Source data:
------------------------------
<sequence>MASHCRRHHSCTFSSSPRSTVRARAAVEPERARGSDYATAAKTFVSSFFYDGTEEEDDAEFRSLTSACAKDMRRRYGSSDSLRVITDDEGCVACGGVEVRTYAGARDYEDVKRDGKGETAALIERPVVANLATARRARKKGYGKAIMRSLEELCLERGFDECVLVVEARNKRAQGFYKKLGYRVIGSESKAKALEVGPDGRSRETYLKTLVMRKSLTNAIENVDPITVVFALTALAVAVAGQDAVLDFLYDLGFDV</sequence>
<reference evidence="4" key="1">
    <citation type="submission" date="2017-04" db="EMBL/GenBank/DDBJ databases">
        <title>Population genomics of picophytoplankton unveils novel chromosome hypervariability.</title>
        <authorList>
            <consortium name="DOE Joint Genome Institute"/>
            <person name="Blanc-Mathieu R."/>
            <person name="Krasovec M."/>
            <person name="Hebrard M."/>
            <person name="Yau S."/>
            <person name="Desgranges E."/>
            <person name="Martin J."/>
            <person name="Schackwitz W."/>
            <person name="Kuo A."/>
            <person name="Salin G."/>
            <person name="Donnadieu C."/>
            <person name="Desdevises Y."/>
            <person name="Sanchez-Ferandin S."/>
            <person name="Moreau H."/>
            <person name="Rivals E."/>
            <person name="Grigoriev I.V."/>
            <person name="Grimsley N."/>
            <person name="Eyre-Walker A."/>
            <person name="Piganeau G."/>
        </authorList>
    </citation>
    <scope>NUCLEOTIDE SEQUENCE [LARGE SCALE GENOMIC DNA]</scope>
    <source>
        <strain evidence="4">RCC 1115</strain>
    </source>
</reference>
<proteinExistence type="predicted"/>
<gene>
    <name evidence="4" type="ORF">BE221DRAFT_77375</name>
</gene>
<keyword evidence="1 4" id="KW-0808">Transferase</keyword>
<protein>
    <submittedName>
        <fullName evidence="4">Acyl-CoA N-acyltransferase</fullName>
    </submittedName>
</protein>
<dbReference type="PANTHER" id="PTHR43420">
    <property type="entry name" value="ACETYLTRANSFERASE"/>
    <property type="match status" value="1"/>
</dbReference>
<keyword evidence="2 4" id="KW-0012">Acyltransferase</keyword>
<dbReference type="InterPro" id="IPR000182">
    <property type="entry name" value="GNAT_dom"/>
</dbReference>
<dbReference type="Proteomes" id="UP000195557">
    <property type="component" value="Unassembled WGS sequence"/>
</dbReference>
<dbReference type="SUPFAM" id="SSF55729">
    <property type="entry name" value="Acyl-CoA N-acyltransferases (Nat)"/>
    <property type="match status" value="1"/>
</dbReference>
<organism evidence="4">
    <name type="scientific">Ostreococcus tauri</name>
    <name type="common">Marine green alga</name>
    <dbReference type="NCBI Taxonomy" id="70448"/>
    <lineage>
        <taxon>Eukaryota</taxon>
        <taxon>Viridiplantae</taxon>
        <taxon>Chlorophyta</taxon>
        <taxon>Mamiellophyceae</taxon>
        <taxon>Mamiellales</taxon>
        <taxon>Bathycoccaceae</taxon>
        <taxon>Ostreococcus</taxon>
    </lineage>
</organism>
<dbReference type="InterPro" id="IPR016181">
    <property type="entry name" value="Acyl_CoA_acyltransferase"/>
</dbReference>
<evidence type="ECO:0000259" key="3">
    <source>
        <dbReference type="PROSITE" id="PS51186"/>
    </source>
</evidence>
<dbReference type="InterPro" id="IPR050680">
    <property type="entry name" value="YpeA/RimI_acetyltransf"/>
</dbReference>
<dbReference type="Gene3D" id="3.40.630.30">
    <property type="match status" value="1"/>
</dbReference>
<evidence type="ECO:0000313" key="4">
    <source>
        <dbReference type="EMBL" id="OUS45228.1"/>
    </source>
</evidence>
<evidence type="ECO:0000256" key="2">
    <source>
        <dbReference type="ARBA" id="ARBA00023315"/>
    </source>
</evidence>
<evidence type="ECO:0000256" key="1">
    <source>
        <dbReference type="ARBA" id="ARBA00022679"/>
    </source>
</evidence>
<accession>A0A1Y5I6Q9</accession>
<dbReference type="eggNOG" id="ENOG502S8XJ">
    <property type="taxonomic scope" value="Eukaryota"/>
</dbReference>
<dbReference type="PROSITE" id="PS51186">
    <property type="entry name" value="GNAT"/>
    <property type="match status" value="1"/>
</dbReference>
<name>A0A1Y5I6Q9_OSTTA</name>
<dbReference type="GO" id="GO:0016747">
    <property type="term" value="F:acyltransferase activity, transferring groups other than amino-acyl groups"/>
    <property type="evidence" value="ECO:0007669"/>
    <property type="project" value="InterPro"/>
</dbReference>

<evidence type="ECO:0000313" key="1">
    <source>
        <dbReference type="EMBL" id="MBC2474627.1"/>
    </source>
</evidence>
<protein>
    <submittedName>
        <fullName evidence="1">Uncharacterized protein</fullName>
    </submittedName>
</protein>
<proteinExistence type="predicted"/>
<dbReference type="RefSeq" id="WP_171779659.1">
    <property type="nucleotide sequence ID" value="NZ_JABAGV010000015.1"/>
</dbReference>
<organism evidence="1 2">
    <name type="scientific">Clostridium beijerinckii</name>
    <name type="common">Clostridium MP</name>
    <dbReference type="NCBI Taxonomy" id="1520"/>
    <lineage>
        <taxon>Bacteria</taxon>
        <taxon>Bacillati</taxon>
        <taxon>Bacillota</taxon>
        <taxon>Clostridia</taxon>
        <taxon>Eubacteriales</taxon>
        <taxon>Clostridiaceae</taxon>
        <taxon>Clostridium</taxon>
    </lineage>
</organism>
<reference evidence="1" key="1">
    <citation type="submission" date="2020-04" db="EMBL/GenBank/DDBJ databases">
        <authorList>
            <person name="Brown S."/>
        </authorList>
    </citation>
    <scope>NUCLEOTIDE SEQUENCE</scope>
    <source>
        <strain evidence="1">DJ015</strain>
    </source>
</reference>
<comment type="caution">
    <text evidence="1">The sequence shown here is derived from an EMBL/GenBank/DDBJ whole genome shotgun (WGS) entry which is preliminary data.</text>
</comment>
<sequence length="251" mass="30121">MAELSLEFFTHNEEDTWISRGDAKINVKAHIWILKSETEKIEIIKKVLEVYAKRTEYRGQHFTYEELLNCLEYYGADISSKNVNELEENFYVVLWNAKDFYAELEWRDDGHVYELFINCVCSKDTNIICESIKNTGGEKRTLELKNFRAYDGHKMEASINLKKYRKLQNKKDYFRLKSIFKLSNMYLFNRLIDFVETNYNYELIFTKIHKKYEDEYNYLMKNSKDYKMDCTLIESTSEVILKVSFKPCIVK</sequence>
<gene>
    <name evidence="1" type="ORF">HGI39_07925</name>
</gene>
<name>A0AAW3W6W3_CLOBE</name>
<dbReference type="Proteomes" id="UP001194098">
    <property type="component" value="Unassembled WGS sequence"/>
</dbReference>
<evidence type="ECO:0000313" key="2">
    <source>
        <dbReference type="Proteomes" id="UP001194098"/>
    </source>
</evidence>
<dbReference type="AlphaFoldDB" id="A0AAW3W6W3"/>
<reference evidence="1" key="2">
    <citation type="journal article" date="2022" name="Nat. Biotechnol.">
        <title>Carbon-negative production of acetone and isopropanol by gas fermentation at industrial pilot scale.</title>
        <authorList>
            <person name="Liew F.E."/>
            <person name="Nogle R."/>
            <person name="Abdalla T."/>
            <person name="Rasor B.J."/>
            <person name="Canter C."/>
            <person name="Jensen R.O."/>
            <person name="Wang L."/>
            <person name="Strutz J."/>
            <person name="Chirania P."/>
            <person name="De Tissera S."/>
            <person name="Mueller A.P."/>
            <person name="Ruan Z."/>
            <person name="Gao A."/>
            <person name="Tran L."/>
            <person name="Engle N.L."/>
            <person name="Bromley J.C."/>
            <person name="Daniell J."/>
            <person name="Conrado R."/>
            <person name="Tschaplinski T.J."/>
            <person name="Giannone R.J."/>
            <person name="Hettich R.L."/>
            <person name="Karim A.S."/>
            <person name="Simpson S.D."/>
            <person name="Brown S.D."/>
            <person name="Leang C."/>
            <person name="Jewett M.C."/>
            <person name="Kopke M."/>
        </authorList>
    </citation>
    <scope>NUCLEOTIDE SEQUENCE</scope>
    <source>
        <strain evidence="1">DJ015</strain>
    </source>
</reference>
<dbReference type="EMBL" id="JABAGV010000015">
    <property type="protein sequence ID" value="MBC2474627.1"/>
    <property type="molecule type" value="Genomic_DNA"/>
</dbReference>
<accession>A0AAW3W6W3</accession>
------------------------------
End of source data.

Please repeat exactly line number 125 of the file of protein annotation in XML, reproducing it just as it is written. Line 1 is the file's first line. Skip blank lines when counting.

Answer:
<dbReference type="RefSeq" id="WP_171779659.1">